Amid the many reports coming from a string of NSA leaks, Americans are struggling to cover their Internet tracks, according to recent survey results from the Pew Research Center’s Internet Project and Carnegie Mellon University.
The Pew Research Center report said 86 percent of U.S. Internet users have taken some steps to avoid online surveillance by other people or organizations. These steps include clearing cookies and encrypting e-mails.
The survey polled a total of 792 Internet users. Among the respondents, a notable number experienced issues due to theft of personal information. Of those, 21 percent have had an e-mail or social networking account compromised or taken over by someone else without permission.
“Users clearly want the option of being anonymous online and increasingly worry that this is not possible,” said Lee Rainie, director of the Pew Research Center’s Internet Project, in a statement. “Their concerns apply to an entire ecosystem of surveillance. In fact, they are more intent on trying to mask their personal information from hackers, advertisers, friends and family members than they are trying to avoid observation by the government.”
Image via Shutterstock
Some users delete material they have posted in the past, create usernames that are hard to tie to them, use public computers to browse, or give inaccurate information about themselves.
Approximately 14 percent of the users say they use services like virtual networks that allow them to browse without being tied to a specific Internet protocol (IP) address.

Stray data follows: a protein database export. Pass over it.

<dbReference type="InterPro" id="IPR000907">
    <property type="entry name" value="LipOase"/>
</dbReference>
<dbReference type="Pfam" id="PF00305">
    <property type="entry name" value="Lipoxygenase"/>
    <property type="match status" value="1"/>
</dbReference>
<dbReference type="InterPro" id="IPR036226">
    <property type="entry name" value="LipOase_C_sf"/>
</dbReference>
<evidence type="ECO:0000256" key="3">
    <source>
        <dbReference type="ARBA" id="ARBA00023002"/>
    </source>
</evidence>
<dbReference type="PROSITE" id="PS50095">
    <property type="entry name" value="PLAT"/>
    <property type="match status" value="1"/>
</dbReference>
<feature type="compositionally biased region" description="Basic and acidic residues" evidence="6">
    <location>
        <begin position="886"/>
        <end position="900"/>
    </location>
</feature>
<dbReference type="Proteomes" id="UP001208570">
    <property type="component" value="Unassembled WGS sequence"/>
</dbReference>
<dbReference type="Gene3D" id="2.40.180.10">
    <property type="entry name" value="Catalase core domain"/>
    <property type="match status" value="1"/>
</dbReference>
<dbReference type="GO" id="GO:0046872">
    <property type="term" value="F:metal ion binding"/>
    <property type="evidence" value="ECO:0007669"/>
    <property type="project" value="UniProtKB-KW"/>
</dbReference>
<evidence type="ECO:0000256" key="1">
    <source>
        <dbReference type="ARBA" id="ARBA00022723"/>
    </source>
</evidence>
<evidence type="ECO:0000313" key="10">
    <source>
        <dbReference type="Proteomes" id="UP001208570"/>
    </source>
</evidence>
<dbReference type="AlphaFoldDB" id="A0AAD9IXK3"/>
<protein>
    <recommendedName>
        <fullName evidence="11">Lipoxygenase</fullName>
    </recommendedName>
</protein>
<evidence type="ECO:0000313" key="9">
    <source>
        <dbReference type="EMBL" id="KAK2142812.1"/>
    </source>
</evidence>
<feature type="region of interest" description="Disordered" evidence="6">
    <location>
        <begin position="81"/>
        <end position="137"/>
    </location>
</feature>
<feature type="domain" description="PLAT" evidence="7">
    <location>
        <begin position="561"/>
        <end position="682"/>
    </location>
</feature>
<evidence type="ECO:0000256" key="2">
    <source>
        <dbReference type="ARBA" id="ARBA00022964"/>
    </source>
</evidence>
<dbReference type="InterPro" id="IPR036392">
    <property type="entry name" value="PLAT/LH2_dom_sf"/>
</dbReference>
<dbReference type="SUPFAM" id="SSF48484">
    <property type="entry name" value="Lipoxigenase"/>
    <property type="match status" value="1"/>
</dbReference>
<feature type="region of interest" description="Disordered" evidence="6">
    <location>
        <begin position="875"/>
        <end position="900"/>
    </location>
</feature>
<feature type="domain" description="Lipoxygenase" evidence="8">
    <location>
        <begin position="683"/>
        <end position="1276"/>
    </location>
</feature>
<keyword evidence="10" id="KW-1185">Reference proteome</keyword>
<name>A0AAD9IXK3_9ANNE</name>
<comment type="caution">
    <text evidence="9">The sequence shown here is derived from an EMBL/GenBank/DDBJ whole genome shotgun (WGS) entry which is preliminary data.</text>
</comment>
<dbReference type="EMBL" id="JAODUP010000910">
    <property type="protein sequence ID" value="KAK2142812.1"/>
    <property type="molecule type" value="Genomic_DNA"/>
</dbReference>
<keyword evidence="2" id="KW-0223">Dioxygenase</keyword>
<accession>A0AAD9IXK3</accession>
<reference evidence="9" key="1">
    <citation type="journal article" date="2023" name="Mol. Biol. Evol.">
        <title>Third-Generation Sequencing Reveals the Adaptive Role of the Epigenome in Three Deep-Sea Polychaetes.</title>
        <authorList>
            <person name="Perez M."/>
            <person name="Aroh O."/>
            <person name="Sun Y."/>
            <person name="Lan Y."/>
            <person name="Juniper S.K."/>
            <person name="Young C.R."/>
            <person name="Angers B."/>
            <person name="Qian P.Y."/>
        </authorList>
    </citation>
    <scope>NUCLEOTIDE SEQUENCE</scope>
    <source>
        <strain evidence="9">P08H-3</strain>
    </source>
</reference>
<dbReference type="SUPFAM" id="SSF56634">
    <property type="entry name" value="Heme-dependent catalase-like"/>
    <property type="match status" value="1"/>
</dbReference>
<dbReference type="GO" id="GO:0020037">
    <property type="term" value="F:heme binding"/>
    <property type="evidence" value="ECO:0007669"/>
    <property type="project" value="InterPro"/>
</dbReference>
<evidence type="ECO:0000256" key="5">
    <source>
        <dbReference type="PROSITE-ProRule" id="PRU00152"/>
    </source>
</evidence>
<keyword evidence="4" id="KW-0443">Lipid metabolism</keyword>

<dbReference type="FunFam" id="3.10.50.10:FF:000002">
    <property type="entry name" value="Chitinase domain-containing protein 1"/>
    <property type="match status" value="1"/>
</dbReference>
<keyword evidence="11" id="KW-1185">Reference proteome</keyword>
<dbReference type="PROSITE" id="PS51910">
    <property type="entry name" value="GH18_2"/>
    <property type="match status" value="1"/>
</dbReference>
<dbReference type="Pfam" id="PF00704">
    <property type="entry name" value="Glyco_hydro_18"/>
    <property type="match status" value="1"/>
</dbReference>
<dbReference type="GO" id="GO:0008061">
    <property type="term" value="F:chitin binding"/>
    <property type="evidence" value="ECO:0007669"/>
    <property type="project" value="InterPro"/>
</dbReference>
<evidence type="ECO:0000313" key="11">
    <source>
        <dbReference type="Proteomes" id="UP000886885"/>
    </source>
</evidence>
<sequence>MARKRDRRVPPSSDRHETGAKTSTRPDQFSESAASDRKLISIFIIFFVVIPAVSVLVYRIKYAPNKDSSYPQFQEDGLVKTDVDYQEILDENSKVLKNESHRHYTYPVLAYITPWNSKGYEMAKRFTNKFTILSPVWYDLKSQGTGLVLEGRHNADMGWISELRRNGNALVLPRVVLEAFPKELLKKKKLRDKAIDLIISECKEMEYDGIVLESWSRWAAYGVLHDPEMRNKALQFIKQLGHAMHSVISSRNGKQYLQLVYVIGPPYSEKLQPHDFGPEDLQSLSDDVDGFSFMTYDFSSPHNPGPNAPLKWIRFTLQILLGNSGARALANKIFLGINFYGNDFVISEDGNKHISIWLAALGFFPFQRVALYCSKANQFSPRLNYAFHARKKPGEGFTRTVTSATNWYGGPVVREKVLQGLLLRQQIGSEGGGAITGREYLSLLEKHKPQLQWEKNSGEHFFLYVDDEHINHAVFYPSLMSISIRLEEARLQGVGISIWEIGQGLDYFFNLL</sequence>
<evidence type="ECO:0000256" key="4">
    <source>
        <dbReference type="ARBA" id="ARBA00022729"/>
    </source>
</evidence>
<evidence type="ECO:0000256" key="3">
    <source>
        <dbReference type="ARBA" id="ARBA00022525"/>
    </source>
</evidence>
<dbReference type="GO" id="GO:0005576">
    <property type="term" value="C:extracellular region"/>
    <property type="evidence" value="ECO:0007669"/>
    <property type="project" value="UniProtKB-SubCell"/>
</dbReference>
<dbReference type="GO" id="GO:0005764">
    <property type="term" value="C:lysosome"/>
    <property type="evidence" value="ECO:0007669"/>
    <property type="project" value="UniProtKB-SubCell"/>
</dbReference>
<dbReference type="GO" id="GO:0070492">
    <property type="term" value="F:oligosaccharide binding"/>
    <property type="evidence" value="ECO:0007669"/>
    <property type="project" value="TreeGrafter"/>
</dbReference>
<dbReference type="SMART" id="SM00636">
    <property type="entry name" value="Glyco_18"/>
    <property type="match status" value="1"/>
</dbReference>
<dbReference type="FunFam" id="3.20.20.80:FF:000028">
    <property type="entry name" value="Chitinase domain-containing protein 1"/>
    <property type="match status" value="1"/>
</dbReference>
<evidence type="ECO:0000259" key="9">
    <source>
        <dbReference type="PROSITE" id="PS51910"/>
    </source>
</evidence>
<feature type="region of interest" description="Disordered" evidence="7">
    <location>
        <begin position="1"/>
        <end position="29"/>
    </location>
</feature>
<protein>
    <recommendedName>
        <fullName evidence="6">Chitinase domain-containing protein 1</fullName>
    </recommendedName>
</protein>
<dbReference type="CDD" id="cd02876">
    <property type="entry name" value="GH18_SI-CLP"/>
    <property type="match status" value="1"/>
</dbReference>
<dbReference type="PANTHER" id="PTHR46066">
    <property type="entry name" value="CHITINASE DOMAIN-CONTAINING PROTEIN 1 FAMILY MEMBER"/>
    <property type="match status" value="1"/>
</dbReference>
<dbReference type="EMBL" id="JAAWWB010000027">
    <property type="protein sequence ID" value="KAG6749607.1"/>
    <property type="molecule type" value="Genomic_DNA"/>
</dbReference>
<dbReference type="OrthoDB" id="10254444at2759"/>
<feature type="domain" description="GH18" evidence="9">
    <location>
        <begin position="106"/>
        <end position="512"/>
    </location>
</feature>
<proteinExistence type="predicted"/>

"Our team's biggest surprise was discovering that many Internet users have tried to conceal their identity or their communications from others," noted Sara Kiesler, an author of the report and a faculty member at Carnegie Mellon University.
It wasn’t long ago that a report from the Washington Post showed that the National Security Agency in the United States violated privacy rules thousands of times since 2008.
According to internal NSA audits leaked to the paper, privacy breaches have occurred 2,776 times in one year ending in May 2012, consisting of mostly “unauthorized surveillance of Americans or foreign intelligence targets in the United States.”
"Most were unintended. Many involved failures of due diligence or violations of standard operating procedure," the Post article said. "The most serious incidents included a violation of a court order and unauthorized use of data about more than 3,000 Americans and green-card holders."
"We take each report seriously, investigate the matter, address the issue, constantly look for trends, and address them as well - all as a part of NSA's internal oversight and compliance efforts," John DeLong, the NSA's director of compliance, told the BBC in response to the documents released by the Washington Post.
Edited by Alisen Downey